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Recognizing one and all who served in combat

An Eagan Vietnam veteran was presented with some of the nation’s highest honors 40 years after his acts of valor.
By JOY POWELL, Star Tribune  
Tim Callister in Vietnam
The day in August 1970 when assault helicopter pilot Tim Callister
arrived for his mission in Cambodia, a memorial was underway for some
pilots who had been shot down. Only half had been rescued.
Soon, Callister, then 23, faced the same kind of danger when he flew
into a hot zone, his Huey helicopter taking fire as he responded to a
call for support from a transport helicopter that was under intense
In a ceremony 40 years later in West St. Paul, Callister on Wednesday
was formally presented with his Distinguished Flying Cross medal, the
Bronze Star and a fistful of other medals that had been quietly slipped
into his military file as pieces of paper during his U.S. Army service,
from 1968 through 1971.
Outgoing state Sen. Jim Carlson presented the honors in a ceremony
that both he and Callister said they hoped paid tribute to all veterans,
including the many who risked or lost their lives in Vietnam. “I know
others in my unit that did similar things and probably didn’t get
written up or nobody recognized it,” Callister said. “And I’m sure if
you went through all the units in Vietnam, there’s folks who did that,
not only helicopter pilots, but the guys on the ground, walking through
the forest, getting shot at and shot. They’re every bit as much and
probably more the heroes than the pilots.”
Nearly 40 people gathered on Wednesday, including fellow Vietnam pilot Pat Riley of Lakeland.
“There’s a lot of bad sentiment about the war, but if you were over
there, and your fellow soldiers were getting hurt, you went because you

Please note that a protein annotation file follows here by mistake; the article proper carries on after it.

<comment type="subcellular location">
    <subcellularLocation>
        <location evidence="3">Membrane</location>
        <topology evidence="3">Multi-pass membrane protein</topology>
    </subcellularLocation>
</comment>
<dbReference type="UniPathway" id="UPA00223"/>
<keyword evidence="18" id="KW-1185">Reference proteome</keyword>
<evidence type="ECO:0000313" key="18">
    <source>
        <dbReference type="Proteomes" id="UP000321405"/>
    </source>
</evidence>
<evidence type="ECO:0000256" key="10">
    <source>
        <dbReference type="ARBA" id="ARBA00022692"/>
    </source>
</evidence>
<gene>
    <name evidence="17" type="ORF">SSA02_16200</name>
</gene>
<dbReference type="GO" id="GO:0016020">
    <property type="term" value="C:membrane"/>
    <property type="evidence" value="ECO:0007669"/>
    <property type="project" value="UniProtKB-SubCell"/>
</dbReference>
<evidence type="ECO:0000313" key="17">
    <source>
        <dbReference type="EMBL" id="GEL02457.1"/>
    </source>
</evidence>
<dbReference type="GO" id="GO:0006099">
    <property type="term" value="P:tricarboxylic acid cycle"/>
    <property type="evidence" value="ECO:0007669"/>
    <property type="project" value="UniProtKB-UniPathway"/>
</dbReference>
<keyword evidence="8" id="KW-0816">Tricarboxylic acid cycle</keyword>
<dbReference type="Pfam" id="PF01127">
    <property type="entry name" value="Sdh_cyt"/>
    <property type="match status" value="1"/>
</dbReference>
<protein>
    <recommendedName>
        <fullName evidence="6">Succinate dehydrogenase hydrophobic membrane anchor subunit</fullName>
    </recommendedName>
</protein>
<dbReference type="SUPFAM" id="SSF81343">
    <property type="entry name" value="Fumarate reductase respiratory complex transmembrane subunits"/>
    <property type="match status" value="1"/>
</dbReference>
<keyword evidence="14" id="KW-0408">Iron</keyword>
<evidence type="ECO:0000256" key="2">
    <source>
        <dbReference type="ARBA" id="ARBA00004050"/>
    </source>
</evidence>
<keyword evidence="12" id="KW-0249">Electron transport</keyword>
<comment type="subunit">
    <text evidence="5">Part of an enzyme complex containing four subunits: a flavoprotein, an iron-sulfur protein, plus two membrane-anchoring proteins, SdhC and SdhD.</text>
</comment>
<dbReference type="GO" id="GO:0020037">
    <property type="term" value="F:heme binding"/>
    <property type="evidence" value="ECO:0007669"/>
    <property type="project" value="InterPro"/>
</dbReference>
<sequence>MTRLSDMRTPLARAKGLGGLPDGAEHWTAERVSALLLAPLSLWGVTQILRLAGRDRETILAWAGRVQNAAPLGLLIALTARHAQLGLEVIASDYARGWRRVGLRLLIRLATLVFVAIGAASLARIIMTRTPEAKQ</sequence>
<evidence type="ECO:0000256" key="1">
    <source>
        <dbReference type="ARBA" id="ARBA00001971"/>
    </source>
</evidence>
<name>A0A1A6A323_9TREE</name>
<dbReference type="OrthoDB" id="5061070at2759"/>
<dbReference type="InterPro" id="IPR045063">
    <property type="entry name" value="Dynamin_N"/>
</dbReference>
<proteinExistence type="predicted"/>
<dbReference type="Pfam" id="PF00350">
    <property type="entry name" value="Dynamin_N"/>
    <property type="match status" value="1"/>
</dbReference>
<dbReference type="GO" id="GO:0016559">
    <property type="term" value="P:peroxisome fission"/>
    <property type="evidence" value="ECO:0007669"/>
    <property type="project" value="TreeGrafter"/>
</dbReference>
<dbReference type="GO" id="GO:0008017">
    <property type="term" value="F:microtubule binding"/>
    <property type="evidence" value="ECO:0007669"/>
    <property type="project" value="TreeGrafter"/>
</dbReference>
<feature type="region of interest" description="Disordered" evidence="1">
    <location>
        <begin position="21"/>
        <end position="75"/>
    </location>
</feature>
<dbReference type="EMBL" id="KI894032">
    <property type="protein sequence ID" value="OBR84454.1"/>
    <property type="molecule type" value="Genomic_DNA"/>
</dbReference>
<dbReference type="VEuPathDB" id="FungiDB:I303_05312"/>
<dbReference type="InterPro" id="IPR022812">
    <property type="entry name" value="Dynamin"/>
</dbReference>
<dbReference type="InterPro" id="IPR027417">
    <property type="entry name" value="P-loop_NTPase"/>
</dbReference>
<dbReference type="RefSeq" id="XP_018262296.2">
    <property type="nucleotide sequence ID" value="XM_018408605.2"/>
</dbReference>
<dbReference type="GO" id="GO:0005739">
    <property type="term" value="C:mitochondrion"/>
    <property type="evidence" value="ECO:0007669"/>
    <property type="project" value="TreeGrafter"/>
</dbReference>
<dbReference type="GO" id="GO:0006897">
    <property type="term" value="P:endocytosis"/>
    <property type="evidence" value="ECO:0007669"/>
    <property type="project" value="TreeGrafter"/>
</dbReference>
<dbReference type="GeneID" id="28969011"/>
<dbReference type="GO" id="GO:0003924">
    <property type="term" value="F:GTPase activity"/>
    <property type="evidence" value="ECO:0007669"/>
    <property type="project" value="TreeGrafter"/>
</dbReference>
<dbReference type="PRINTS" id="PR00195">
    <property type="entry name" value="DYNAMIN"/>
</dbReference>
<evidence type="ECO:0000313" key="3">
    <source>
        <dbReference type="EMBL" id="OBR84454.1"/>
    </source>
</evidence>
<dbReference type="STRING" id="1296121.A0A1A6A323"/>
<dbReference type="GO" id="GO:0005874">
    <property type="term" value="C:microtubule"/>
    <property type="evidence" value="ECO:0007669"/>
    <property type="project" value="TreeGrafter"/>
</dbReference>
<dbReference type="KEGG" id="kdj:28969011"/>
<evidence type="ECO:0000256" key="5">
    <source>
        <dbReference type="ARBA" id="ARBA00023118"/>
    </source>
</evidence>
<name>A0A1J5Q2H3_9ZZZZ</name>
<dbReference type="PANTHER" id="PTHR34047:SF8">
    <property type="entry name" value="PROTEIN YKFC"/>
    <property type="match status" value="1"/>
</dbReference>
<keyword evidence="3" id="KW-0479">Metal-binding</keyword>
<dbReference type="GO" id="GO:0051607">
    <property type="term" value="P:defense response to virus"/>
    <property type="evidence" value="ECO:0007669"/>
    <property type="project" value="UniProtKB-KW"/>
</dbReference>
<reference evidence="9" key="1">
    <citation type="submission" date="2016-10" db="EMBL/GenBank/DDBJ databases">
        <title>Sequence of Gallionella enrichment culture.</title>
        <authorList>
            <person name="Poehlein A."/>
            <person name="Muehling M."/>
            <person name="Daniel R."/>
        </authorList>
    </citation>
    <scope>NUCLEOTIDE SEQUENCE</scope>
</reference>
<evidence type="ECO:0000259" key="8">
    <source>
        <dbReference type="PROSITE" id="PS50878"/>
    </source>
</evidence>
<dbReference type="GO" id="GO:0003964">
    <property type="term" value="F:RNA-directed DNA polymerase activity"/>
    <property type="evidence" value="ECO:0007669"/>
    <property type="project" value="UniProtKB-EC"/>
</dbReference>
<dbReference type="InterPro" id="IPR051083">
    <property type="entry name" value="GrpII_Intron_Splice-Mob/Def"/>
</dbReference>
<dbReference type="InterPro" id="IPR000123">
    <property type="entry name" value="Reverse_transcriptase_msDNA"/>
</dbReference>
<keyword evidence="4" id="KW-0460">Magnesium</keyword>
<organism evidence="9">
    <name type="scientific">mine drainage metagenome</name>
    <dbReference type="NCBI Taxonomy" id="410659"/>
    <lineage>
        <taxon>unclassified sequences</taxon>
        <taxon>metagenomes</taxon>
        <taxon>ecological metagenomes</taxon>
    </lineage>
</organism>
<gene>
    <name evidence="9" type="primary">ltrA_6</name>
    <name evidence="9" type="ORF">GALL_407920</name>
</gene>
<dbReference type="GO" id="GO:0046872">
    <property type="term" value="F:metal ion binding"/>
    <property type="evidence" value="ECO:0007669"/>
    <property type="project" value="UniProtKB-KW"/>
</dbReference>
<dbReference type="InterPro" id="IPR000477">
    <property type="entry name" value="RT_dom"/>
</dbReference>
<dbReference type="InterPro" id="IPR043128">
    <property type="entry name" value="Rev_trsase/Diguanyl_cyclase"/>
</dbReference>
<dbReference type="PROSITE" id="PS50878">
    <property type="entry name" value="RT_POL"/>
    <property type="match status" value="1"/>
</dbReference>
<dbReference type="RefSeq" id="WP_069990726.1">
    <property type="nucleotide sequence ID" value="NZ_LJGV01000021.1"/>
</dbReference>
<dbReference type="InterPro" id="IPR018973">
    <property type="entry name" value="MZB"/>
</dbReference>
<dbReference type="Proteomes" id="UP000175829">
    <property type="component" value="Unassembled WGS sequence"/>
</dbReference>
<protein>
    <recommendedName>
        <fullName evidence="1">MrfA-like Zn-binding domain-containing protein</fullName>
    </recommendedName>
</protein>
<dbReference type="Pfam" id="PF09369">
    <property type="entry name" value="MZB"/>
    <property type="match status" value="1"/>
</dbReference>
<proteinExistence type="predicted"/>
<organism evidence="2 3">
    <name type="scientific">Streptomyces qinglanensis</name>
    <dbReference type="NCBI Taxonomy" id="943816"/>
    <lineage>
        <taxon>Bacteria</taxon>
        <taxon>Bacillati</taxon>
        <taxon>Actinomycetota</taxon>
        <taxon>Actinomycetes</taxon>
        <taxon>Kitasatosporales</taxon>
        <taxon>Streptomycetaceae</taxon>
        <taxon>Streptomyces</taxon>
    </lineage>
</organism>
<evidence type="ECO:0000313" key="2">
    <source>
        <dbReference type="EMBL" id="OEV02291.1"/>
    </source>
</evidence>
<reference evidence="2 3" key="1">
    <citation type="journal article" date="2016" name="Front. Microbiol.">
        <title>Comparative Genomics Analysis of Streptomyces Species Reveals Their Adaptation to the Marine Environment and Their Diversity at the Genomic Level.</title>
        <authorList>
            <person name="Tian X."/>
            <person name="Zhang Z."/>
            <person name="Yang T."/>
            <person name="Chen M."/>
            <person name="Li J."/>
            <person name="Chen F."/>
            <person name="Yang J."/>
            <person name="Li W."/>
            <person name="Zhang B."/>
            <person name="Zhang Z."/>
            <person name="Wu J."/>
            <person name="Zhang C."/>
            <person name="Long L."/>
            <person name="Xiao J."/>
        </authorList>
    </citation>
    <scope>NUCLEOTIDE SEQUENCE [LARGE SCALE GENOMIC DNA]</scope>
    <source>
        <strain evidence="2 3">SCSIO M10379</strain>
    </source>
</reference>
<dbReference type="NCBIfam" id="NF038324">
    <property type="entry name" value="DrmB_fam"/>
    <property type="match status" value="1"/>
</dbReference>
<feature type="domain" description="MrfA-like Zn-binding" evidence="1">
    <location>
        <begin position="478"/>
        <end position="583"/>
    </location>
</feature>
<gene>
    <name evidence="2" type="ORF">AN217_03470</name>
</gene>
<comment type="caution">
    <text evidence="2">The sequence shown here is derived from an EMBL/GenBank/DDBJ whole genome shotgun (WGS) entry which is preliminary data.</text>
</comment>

could help them, and they would have done the same thing for you,”
Callister said.
Callister, 63, of Eagan is a humble man. His wife, Barbara Callister,
said it was good to see Tim get the medals after all these years.
“A lot of the Vietnam-era veterans didn’t talk about the war when
they came home because it was so unpopular, and they had to hide what
they did,” she said. “Now that they see the current veterans coming home
and being celebrated, they’re very happy that it is happening for them,
but I wonder if there’s not some feeling that they’ve buried that ‘Gee,
it’s too bad we didn’t get that too.'”
She said she hoped her husband’s honors could be seen as saluting his era.
After Vietnam, Callister served in the Minnesota National Guard,
where he met fellow pilot Riley. Callister went on to become airport
director for Minneapolis-St. Paul International Airport for 30 years and
is now a consultant.
Among those at the ceremony at the Dakota County Western Service
Center was Daniel McNamara of St. Paul. He served in the First Cavalry
Division in Cambodia.
He’d never before met Callister, but on Wednesday, McNamara wanted to
do something that he hadn’t had the chance to do 40 years ago, when
pilots like Callister flew at treetop level back and forth, shooting to
suppress enemy fire so foot soldiers like McNamara could board transport
“We always wanted to thank them for getting us out of trouble, and a
lot of time when it was a hot pickup zone, where we’re getting a lot of
action, they’d come and get us anyway,” McNamara said.
“The battalion commander told them they didn’t need to come in and
get us, because it was dangerous, but they came in anyway to get us
The thanks came from others as well, including Dakota County
Commissioner Tom Egan, who expressed the board’s gratitude to Callister
and other veterans there.
Minnesota Supreme Court Justice Paul Anderson spoke of a nation built
with the preservation of laws and liberty and the importance of
remembering those who defend that.
The justice told Callister:
“That is why it’s so important, even though we gather late to honor
your service, because you are symbolic of so many others, so many of
your comrades in Vietnam and other wars, who served this country.”
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